It will come as no surprise that Ed Sheeran is now the fastest selling male artist ever, with first week sales of 671,542 for new album Divide, according to the Official Charts Company (OCC)– just imagine what the lad could have achieved with a bit of marketing and label support. Jesting aside, Sheeran now occupying 9 of the top 10 singles in the UK, with all 16 tracks on the album in the top 20 has reopened a can of worms about streaming and the charts.
Put simply, the streaming equivalent metrics don’t work, that much is clear. The Gen is old enough to remember saving up for pop albums on cd and playing them over and over. Same with singles- the crucial difference is that this consumption only accounted for one sale back then, perhaps three if you had purchased multi-format singles to get all of the B-sides. Tracks on the album were of course not counted as singles in the way that Spotify streams now contribute to an act’s chart position.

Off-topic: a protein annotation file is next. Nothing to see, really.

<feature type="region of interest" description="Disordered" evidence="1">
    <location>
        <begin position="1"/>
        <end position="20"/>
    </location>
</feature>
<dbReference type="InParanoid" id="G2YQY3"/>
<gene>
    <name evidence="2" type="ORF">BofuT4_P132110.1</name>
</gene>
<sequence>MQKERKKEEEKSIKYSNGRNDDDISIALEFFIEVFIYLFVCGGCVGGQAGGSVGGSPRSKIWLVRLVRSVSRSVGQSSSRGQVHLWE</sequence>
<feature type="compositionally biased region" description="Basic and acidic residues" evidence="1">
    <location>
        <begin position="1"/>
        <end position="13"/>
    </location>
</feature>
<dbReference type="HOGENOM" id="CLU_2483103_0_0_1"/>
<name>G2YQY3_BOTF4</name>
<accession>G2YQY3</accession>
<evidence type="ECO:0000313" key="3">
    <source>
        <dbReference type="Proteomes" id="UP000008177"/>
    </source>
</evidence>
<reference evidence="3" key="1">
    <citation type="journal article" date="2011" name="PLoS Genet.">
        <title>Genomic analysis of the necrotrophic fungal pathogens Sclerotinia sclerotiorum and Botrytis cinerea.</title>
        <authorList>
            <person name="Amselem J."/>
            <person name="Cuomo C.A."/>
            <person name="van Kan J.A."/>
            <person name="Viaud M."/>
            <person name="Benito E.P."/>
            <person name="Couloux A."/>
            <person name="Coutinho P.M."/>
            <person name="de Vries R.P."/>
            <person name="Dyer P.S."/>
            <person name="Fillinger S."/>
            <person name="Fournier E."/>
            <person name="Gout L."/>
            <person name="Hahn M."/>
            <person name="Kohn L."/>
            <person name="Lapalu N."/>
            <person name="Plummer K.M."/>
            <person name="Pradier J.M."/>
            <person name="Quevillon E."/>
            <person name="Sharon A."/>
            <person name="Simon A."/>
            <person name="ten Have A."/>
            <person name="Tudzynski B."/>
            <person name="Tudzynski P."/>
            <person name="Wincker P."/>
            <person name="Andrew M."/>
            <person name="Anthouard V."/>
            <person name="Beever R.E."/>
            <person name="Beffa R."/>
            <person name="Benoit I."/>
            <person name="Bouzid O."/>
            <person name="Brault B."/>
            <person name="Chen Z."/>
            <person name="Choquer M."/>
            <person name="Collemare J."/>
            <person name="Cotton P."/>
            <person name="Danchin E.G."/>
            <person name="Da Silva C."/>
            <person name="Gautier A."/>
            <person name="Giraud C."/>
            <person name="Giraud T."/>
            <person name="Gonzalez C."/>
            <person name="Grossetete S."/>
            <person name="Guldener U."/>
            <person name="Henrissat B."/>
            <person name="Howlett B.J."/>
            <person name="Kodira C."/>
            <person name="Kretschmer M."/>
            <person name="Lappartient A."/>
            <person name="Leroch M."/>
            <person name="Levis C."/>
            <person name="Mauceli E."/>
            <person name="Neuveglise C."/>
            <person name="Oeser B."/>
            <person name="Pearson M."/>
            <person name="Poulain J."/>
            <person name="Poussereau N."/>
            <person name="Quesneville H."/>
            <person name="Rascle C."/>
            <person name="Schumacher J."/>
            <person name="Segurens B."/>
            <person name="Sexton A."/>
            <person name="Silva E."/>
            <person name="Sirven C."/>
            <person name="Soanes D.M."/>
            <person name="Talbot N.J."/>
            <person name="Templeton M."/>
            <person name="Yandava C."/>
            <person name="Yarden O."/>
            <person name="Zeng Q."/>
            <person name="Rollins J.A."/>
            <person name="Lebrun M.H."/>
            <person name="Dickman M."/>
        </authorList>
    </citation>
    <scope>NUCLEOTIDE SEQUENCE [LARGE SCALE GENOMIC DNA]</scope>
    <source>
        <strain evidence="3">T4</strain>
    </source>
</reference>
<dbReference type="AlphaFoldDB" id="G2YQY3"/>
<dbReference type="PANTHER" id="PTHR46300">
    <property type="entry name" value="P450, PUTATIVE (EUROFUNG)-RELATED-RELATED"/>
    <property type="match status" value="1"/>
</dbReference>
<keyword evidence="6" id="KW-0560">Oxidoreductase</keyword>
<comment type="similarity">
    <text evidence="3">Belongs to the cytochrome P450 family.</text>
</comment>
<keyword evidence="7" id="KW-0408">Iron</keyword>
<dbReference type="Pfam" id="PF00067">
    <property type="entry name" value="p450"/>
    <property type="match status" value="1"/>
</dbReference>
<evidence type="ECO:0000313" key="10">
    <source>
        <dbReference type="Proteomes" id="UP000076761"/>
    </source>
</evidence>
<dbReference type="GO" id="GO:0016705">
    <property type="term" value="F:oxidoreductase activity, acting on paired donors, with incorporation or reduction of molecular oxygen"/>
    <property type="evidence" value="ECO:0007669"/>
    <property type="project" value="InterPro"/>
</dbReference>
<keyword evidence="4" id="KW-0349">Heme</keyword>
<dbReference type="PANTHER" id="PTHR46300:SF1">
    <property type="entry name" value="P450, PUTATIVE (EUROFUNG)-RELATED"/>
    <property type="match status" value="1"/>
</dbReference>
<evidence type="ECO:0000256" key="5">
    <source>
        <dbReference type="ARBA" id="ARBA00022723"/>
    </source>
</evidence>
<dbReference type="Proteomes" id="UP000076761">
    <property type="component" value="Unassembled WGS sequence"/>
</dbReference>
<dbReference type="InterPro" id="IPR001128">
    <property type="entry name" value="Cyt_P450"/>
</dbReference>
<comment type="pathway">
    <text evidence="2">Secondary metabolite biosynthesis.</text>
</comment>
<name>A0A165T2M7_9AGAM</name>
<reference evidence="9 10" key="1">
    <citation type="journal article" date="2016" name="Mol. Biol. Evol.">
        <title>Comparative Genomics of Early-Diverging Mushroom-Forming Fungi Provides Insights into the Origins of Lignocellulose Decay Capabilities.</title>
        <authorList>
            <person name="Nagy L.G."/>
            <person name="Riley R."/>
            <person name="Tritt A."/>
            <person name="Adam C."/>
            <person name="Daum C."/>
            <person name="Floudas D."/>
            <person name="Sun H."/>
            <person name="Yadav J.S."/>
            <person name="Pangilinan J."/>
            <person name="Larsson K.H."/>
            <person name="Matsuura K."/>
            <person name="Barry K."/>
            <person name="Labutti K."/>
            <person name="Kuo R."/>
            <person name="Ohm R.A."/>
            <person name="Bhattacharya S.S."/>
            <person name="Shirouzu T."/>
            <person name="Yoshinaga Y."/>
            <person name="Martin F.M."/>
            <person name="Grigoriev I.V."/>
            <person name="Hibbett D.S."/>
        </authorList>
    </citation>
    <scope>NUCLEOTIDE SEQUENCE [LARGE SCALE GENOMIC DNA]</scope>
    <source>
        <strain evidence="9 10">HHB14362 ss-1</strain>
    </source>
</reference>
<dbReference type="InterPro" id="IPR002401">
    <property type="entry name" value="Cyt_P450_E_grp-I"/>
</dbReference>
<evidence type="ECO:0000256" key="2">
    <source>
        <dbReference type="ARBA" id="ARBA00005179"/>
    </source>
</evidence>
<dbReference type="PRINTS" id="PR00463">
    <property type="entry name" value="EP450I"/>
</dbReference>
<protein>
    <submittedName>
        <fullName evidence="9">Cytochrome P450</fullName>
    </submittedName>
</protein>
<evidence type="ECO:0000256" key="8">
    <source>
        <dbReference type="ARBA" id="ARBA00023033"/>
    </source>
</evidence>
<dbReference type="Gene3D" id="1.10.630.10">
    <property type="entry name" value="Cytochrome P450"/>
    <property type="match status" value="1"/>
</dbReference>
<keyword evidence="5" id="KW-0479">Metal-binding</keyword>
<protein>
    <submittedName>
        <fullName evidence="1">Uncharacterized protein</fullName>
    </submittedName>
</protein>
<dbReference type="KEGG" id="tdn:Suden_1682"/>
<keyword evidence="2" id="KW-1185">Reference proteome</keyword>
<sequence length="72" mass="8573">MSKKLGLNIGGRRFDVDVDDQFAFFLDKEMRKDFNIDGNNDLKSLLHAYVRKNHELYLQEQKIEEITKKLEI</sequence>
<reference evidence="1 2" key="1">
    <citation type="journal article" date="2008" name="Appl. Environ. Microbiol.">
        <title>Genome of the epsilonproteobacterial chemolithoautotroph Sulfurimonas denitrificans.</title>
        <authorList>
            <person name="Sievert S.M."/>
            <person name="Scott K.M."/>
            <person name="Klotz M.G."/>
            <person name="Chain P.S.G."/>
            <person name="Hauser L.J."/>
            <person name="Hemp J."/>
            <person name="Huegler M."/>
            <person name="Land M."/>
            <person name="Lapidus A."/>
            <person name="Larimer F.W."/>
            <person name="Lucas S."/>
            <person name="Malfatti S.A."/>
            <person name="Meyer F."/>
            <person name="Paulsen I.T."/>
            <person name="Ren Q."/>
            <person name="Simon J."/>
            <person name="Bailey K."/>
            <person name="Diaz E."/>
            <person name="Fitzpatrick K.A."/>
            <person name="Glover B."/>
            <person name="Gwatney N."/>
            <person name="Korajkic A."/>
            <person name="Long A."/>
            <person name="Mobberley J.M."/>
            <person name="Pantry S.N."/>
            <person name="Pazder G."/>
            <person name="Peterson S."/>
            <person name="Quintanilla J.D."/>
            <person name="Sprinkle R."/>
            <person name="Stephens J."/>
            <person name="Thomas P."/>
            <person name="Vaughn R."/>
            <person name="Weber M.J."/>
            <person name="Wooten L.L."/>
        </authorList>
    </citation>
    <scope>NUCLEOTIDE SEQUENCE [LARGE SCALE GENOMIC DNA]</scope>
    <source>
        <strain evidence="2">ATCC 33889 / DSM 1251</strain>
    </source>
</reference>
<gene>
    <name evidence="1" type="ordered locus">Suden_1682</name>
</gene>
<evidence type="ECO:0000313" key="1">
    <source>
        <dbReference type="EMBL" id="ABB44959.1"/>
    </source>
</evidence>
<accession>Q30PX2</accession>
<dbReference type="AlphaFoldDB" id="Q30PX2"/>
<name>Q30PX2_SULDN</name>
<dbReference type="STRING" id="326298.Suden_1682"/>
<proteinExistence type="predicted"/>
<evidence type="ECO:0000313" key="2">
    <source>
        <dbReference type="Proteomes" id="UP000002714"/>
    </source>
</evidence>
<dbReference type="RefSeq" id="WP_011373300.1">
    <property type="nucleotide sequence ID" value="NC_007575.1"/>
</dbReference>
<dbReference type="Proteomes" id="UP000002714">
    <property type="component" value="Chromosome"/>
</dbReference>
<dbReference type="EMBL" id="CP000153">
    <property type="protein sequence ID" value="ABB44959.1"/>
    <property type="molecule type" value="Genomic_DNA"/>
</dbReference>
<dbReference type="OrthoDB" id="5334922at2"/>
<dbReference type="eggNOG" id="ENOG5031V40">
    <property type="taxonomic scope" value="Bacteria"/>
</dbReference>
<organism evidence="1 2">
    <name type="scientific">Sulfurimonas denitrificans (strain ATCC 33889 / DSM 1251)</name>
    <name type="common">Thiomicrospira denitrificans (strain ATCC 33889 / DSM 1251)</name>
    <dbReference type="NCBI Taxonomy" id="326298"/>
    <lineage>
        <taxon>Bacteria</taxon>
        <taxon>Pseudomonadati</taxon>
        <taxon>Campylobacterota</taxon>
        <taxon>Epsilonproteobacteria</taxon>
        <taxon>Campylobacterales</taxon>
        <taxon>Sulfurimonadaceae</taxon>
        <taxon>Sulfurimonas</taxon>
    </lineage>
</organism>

It is very easy to shoot down the charts and describe the system as broken, as it undoubtedly is- Sheeran’s phenomenal commercial success and no exclusives approach to streaming has simply illuminated this.
What were charts companies across the globe supposed to do? Ignore streaming? The only option was to acknowledge new formats and consumer behaviour but the way in which they chose to do so is unravelling.
Interestingly, Sheeran’s album achieved 68 million Spotify streams in a single day and 1bn views on YouTube through a savvy release strategy that featured videos for all of the tracks and 14 lyric videos.
In the digital era, the charts are an ever declining relevance as a true metric and the solution is difficult to see- what is clear is that a more flexible approach will be needed as streaming starts to take the lead at retail.
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